I hope you will find this page helpful in answering some questions you may have. If you have any questions which are not answered here, please get in touch.
How do you know that you may need counselling? There are many things which may be a signal that you could benefit from counselling, these can include: difficulty focusing, struggling to complete every day tasks, not able to get to sleep or stay asleep, easily irritated, feeling as though you are on an emotional rollercoaster rapidly going from extremes of emotion such as feeling immense joy to incredible sadness, loss of appetite/increased appetite, using alcohol or drugs to self medicate or block things out, poor skin or worsened conditions such as eczema or acne, muscle aches and pains, unable to cope when things don’t go as planned, needing to be in control, needing to stick to a routine when you don’t usually.
How can counselling help? Saying things out loud can make them more ‘real’ and this helps to put things into perspective. Counselling helps gain a deeper understanding of ourselves and why we do the things we do and are how we are. It also helps us to learn how to manage different situations, keep to boundaries, improves self esteem and much more.
Is counselling confidential? Very brief notes are kept of our sessions together and your personal details are not kept with these notes. Your sessions in my diary are referred to by a number, not your name. Apart from certain safeguarding/legal reasons or discussions with my supervisor (when you are not identified) your counselling sessions remain confidential.
What is Person Centred Counselling? Person Centred Counselling is a way of counselling using theories and ways of working developed by Carl Rogers. It is also sometimes referred to as Client Centred Therapy. This type, or modality, of counselling centres on the belief that everyone has the ability within them to change and to grow. We will form an equal relationship where you are provided conditions that enable you to really look at who you are and what is best for you. This also means that I will not direct you, but give you options for how your sessions may go. You are encouraged to take the lead in sessions in terms of what is covered.
What qualifications do I have? I have Level 2 Introduction to Counselling, Level 3 Certificate in Counselling Skills and a Diploma in Person Centred Counselling. I also do regular training through workshops in person and online. More recently this has included learning regarding offering online and telephone counselling as a result of the pandemic, working with grief and bereavement and also working with trauma.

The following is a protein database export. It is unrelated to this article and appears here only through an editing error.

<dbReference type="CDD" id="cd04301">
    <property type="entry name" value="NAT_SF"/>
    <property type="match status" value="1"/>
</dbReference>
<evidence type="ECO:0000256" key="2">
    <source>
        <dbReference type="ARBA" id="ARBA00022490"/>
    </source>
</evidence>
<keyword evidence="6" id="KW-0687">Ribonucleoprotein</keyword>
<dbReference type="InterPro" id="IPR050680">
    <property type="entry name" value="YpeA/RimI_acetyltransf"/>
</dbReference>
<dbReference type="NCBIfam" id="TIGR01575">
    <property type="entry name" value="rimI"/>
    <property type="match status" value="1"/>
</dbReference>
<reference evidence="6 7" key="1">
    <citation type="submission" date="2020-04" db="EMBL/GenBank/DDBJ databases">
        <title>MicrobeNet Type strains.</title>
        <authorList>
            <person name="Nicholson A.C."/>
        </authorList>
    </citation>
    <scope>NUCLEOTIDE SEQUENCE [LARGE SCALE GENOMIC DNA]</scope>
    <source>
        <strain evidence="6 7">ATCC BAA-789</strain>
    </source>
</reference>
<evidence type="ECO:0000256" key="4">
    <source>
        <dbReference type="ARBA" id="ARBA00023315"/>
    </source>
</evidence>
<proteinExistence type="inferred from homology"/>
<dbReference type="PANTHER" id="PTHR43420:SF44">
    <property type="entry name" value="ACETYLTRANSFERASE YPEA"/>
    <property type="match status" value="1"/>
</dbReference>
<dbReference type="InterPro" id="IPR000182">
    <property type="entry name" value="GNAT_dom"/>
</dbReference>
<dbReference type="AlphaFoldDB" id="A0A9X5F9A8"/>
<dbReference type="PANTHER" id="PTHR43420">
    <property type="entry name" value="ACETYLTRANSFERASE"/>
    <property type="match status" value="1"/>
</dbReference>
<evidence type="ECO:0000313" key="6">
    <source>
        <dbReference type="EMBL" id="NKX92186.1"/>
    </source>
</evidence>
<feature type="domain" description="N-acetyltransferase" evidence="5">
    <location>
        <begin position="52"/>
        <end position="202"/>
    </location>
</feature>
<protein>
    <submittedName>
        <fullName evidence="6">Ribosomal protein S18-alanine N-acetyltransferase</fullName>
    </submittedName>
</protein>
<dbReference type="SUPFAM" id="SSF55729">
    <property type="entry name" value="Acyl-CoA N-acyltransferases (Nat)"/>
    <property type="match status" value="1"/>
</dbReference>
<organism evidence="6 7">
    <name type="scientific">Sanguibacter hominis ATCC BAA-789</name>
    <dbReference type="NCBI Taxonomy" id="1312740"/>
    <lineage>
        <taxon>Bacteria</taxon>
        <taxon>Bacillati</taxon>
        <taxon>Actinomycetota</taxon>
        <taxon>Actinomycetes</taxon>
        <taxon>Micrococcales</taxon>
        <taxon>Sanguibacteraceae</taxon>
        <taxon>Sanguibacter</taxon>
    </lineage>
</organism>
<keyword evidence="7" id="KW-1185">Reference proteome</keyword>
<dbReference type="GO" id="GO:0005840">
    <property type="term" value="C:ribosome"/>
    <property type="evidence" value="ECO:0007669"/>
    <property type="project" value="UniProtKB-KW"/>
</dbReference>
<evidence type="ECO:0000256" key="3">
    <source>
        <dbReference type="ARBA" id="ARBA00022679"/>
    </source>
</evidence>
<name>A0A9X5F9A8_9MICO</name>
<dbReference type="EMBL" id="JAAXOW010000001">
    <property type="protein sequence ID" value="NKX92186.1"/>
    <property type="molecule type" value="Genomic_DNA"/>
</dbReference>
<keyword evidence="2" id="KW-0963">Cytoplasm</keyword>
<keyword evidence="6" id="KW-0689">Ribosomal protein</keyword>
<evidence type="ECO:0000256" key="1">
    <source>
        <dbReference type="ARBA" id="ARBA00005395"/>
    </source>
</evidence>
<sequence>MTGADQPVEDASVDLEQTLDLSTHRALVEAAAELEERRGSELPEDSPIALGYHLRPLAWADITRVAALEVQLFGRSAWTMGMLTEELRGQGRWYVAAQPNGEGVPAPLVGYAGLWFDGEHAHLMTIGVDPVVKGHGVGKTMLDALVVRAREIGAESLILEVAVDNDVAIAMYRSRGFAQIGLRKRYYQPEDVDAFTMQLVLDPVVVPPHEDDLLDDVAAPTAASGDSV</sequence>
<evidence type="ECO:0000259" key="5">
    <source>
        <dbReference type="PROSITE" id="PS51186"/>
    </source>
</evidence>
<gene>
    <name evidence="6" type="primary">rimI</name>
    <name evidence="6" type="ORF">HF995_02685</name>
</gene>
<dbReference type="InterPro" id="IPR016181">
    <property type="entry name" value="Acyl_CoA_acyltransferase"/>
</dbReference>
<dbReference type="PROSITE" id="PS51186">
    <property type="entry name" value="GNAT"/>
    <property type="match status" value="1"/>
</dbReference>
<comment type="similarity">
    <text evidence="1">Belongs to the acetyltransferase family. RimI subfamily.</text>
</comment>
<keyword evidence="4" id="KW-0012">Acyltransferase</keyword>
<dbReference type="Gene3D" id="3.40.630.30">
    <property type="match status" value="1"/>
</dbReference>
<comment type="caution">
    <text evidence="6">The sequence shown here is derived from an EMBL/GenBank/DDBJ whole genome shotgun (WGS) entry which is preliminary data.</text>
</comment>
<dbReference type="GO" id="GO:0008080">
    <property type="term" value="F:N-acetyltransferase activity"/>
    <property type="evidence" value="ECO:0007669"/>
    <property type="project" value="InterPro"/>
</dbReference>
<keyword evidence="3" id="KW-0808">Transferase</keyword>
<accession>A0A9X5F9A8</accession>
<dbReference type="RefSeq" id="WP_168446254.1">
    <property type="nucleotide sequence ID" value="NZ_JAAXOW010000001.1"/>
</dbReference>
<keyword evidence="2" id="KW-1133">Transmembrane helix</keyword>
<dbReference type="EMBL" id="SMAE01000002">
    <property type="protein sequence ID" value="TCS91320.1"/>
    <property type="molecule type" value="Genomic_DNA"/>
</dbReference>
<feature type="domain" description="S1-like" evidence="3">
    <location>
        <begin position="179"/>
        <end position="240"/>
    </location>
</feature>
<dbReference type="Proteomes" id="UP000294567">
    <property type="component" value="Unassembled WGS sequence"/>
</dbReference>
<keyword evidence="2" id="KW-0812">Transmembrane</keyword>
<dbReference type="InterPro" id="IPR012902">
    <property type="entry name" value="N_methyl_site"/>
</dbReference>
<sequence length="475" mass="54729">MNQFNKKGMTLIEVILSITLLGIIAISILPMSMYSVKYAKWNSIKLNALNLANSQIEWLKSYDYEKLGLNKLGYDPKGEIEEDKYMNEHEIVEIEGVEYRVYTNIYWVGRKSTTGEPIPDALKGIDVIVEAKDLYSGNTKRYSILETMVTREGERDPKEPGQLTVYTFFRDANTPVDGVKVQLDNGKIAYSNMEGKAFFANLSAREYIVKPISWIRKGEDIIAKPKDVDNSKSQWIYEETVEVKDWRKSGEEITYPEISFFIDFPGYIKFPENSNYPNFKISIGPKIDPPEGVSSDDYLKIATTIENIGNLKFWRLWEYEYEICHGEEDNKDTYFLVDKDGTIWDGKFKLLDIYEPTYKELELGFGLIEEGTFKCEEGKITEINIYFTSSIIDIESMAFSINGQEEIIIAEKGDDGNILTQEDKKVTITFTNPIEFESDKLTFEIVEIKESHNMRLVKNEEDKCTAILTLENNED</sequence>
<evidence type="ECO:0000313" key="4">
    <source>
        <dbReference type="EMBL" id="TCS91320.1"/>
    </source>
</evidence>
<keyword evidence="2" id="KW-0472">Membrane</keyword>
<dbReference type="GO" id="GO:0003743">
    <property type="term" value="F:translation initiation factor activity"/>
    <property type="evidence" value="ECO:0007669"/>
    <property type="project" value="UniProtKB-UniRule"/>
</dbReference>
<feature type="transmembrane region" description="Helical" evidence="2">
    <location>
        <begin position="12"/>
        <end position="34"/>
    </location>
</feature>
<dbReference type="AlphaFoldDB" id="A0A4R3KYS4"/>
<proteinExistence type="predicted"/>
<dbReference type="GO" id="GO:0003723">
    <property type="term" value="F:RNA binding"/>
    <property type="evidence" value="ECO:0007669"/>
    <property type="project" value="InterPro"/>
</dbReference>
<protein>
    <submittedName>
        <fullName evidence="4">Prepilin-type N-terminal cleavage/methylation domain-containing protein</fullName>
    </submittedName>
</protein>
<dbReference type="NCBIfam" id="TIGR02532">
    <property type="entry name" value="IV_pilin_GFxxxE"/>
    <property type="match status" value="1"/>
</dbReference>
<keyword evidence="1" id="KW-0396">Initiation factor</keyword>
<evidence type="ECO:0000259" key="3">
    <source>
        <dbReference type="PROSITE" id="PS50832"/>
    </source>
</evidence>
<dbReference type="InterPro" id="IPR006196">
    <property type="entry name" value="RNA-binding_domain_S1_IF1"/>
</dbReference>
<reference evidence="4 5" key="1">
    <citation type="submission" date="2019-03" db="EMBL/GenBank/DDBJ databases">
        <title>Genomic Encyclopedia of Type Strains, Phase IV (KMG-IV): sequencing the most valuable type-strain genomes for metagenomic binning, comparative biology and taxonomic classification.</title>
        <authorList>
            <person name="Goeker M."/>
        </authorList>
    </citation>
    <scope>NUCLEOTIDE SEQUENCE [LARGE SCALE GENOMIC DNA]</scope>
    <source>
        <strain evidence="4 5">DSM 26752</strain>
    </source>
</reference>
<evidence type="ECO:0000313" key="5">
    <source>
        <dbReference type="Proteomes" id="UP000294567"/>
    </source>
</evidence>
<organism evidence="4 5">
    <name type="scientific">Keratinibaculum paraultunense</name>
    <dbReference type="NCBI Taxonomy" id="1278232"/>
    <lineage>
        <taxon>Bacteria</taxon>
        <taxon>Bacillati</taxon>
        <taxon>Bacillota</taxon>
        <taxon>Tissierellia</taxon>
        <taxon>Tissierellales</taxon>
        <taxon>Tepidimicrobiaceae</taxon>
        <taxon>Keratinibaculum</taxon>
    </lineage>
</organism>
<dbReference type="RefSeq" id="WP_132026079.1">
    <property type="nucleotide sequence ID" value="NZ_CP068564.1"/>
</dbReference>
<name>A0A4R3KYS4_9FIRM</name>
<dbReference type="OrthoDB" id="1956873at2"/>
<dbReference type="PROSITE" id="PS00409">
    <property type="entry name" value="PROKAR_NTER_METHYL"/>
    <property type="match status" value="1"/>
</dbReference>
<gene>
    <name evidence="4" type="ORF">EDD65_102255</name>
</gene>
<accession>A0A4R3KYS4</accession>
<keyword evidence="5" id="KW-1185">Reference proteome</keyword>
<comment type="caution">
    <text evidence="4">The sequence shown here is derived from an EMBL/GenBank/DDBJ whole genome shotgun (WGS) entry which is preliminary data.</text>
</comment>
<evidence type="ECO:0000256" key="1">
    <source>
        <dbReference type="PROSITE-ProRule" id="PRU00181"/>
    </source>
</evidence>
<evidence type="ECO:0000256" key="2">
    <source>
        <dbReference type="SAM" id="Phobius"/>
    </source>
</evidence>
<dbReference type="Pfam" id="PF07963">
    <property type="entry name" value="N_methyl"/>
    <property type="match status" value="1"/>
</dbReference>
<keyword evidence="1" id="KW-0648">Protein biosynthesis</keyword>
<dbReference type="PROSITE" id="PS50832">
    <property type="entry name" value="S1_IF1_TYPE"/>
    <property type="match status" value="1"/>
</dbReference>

Do I work with any specific issues? What have I worked with? I work with many issues, including but not limited to: anxiety, bereavement, low mood, low self esteem, self harm, stress, rejection, ocd and self confidence. If you have a specific topic you wish to cover and I feel I am not the best person to work with this, I will always let you know and if possible I will refer you on to a counsellor or counselling service who may be more suitable for you.
What organisations am I registered with? I am a registered member of the British Association for Counselling and Psychotherapy (BACP – http://www.bacp.co.uk). I work within their code of ethics at all times. I am also registered with the Information Commissioners Office (ICO), hold a DBS Certificate and have public liability and indemnity insurance.
How often is it advisable to have counselling sessions? There is no set answer for this, as we are all different, but I do recommend weekly sessions to begin with if possible. This helps you to feel comfortable and for us to really establish the working relationship between us. It is also possible to have your counselling fortnightly and you may find you wish to move to this after a few weekly sessions. If you need to arrange counselling around shift work please let me know as this may be possible, dependant on current availability.
Do I expect people to just talk for the whole session? Not if you don’t want to! Counselling is not only about talking and you may find it easier to express your emotions in other ways. As well as talking, counselling can include creative work such as drawing, using stones or other objects to express your thoughts, more directed exercises to help you focus on and explore specific subjects and more.
Following me on social media
I have accounts on both Instagram and Facebook which are used for sharing latest editions of my blog, general mental health information and to raise awareness of specific topics. I also share posts from others which I feel may be useful.